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Lead Paint Poisoning
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Kids Still Aren't Safe Enough

Despite Progress, Lead Exposure Found

Jan 14, 2003 | The Cincinnati Enquirer On one hand, Cincinnati is an example of the progress that can be made in preventing children from being exposed to toxic lead-based paint.

On the other hand, Cincinnati is an example of how far public health officials, housing regulators and property owners have to go to eliminate a still-common hazard to healthy childhood development.

So says Kenneth Olden, director of the National Institute for Environmental Health Sciences, who is visiting Cincinnati this week to meet with University of Cincinnati researchers and other groups involved in the issue.

"In one sense, this is a public health success story, but there are still many areas where children are being poisoned by lead paint," Dr. Olden said. "I want to hear more from the American people about what agencies like ours can be doing for them."

Years ago, lead was commonly used in gasoline and paint. Since lead was banned from gasoline, the main source of lead exposure in America has been from paint flaking off older buildings.

Lead exposure damages the brain, nervous system, kidneys and other tissues. At high levels, it can be deadly. At chronic lower levels, lead can hurt learning ability, damage short term memory, even increase the likelihood of criminal behavior.

In 2000, more than 4,000 Cincinnati children were found to have unhealthy levels of lead in their blood, according to tests conducted in Over-the-Rhine, the West End, Avondale and other neighborhoods with large amounts of older housing.

That's down from nearly 12,000 children with lead poisoning detected in 1996.

At least some of that progress reflects real reductions in lead exposure, said Bill Menrath, a UC environmental health researcher and chairman of the Cincinnati Area Lead Advisory Committee.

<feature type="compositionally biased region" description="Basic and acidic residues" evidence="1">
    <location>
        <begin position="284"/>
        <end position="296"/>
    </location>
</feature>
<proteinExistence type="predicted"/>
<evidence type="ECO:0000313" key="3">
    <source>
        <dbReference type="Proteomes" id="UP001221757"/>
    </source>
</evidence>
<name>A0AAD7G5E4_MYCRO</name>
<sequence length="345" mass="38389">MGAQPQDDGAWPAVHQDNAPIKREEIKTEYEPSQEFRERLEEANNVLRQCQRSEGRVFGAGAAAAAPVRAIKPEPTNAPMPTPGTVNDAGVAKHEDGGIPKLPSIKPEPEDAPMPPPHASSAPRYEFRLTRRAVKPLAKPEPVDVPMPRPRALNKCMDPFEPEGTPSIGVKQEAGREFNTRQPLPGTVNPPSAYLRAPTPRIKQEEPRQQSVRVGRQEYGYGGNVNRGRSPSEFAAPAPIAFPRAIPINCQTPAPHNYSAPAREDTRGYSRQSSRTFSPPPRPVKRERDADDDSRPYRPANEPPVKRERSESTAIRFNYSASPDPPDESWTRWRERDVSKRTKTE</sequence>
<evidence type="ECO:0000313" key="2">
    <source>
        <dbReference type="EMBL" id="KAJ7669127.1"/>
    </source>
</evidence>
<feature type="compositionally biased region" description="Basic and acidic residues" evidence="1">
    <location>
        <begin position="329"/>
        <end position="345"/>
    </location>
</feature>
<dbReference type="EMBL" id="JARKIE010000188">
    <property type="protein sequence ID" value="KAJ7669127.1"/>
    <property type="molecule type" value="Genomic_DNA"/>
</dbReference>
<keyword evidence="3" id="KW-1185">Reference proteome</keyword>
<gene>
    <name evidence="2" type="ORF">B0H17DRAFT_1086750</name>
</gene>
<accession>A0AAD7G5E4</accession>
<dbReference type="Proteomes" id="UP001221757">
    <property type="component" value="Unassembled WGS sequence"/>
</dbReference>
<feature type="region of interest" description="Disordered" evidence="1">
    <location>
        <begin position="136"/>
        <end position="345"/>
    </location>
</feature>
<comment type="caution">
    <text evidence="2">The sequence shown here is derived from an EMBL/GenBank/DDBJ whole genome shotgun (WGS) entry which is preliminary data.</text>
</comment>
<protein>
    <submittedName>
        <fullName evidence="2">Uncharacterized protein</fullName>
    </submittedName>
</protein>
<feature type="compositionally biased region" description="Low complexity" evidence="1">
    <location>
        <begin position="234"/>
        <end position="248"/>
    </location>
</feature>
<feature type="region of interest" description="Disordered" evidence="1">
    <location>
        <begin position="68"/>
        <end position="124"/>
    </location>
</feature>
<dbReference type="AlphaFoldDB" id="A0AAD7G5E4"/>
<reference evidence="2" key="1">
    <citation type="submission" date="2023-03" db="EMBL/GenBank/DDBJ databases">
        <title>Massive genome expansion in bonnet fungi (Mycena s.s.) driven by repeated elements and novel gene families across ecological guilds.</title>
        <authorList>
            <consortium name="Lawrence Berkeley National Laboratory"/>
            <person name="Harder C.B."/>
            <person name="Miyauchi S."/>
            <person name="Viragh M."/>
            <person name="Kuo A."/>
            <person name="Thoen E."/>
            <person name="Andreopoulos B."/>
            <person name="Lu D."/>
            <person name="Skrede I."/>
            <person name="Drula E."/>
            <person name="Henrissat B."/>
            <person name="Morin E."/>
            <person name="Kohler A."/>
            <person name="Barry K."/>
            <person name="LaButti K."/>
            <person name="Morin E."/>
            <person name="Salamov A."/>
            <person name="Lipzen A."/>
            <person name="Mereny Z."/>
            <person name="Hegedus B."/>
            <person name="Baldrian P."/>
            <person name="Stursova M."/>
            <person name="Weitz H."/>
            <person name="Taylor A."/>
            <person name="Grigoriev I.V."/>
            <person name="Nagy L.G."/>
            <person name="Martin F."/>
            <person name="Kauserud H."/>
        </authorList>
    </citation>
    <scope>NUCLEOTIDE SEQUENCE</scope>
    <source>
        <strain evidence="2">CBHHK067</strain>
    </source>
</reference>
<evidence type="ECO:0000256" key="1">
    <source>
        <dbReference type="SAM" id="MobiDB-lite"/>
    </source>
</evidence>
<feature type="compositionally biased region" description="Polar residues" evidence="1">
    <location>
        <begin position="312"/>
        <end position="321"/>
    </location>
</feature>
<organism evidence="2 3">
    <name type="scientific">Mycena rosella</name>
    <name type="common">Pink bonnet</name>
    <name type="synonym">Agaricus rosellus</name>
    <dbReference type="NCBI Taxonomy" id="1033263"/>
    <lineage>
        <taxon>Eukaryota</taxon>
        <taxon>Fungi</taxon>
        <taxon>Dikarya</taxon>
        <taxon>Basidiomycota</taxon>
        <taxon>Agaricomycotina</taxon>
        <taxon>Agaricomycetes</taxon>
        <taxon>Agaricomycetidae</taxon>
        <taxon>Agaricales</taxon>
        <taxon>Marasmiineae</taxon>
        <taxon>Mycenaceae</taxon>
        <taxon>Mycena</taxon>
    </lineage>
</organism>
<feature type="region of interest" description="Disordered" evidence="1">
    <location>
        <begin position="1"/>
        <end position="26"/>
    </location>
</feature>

But the figures also reflect a 65 percent reduction in the number of children who were tested. No one knows how the numbers would have looked had more children been tested, he said.

"In general, kids are safer today than they were 10 years ago, but they aren't safe enough," Dr. Menrath said. "In some neighborhoods, 25 percent of the kids getting tested are poisoned."

While researchers have detailed numerous health problems linked to lead, they have been less successful at finding cost-effective ways to reduce exposure.

Lead paint can be eliminated from an apartment, at a cost of several thousand dollars, by "enclosing" walls and floors with new paneling or drywall. Risks also can be reduced by using special "encapsulating" paints. Even frequent, detailed cleanings can help.

But researchers have found that lead-laced street dust tracked inside can recontaminate a clean apartment within months, sometimes weeks. So now, more focus has been placed on controlling lead-paint flaking from thousands of aging, ill-kept buildings in dozens of older American cities.

Cincinnati is one of a few areas nationwide where lead-control practices are being studied in depth, Dr. Olden said.

Here, researchers spent two years - from May 2000 to May 2002 - testing different types of sidewalk sweeping machines to control dust along Vine Street in Over-the-Rhine. The sweepers did reduce lead levels, but nowhere near low enough to meet federal standards.

More recently, several building exteriors in Over-the-Rhine have been carefully renovated in an effort to measure the costs and benefits of strictly enforcing building code regulations to control flaking paint.

As studies continue, laws already have started changing. In Ohio, a long-debated lead hazard control bill was signed into law this month by Gov. Bob Taft.

The law regulates many aspects of lead hazard control, from how to license lead-abatement contractors to what landlords must do when lead hazards are detected.

"Some of us have been fighting for this law for 10 years," said Marcheta Gillam, a Legal Aid Society attorney and a long-time lead-paint control advocate.

With the state law in place, city action may be next.

Several proposed changes to health and housing codes could be sent to Cincinnati City Council within a week, said Malcolm Adcock, city health commissioner.

But costs remain a major issue. A pilot project proposed by the lead advisory committee would have cost about $600,000, Dr. Adcock said. A city-wide enforcement program could cost even more.

"Everybody understands, or should understand, the lack of resources in the city budget right now," Dr. Adcock said.

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